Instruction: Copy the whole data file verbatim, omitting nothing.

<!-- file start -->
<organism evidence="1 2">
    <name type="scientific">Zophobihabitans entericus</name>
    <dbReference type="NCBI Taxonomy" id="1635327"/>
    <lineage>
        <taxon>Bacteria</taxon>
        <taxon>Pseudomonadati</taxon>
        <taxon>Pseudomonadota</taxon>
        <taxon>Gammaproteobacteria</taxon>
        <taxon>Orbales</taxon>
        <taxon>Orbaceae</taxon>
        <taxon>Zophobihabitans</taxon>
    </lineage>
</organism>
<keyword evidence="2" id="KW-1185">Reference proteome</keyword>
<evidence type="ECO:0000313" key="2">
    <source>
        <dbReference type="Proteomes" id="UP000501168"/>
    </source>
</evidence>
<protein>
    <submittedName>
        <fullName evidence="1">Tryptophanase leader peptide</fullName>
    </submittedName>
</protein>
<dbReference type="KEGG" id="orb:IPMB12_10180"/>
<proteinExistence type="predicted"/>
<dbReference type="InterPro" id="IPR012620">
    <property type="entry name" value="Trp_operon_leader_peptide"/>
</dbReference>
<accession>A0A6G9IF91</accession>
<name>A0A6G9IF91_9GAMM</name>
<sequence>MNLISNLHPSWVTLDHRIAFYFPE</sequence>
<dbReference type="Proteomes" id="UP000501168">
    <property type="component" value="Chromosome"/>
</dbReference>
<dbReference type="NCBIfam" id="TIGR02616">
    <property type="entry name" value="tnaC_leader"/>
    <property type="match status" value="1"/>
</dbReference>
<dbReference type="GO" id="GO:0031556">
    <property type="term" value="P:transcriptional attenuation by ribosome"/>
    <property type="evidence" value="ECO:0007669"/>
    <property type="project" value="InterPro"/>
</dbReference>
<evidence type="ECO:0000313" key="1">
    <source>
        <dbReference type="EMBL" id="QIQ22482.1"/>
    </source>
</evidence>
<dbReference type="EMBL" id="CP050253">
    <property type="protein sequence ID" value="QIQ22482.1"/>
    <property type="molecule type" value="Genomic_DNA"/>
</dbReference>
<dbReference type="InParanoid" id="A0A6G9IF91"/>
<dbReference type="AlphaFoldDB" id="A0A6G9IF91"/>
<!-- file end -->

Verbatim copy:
<organism evidence="1 2">
    <name type="scientific">Zophobihabitans entericus</name>
    <dbReference type="NCBI Taxonomy" id="1635327"/>
    <lineage>
        <taxon>Bacteria</taxon>
        <taxon>Pseudomonadati</taxon>
        <taxon>Pseudomonadota</taxon>
        <taxon>Gammaproteobacteria</taxon>
        <taxon>Orbales</taxon>
        <taxon>Orbaceae</taxon>
        <taxon>Zophobihabitans</taxon>
    </lineage>
</organism>
<keyword evidence="2" id="KW-1185">Reference proteome</keyword>
<evidence type="ECO:0000313" key="2">
    <source>
        <dbReference type="Proteomes" id="UP000501168"/>
    </source>
</evidence>
<protein>
    <submittedName>
        <fullName evidence="1">Tryptophanase leader peptide</fullName>
    </submittedName>
</protein>
<dbReference type="KEGG" id="orb:IPMB12_10180"/>
<proteinExistence type="predicted"/>
<dbReference type="InterPro" id="IPR012620">
    <property type="entry name" value="Trp_operon_leader_peptide"/>
</dbReference>
<accession>A0A6G9IF91</accession>
<name>A0A6G9IF91_9GAMM</name>
<sequence>MNLISNLHPSWVTLDHRIAFYFPE</sequence>
<dbReference type="Proteomes" id="UP000501168">
    <property type="component" value="Chromosome"/>
</dbReference>
<dbReference type="NCBIfam" id="TIGR02616">
    <property type="entry name" value="tnaC_leader"/>
    <property type="match status" value="1"/>
</dbReference>
<dbReference type="GO" id="GO:0031556">
    <property type="term" value="P:transcriptional attenuation by ribosome"/>
    <property type="evidence" value="ECO:0007669"/>
    <property type="project" value="InterPro"/>
</dbReference>
<evidence type="ECO:0000313" key="1">
    <source>
        <dbReference type="EMBL" id="QIQ22482.1"/>
    </source>
</evidence>
<dbReference type="EMBL" id="CP050253">
    <property type="protein sequence ID" value="QIQ22482.1"/>
    <property type="molecule type" value="Genomic_DNA"/>
</dbReference>
<dbReference type="InParanoid" id="A0A6G9IF91"/>
<dbReference type="AlphaFoldDB" id="A0A6G9IF91"/>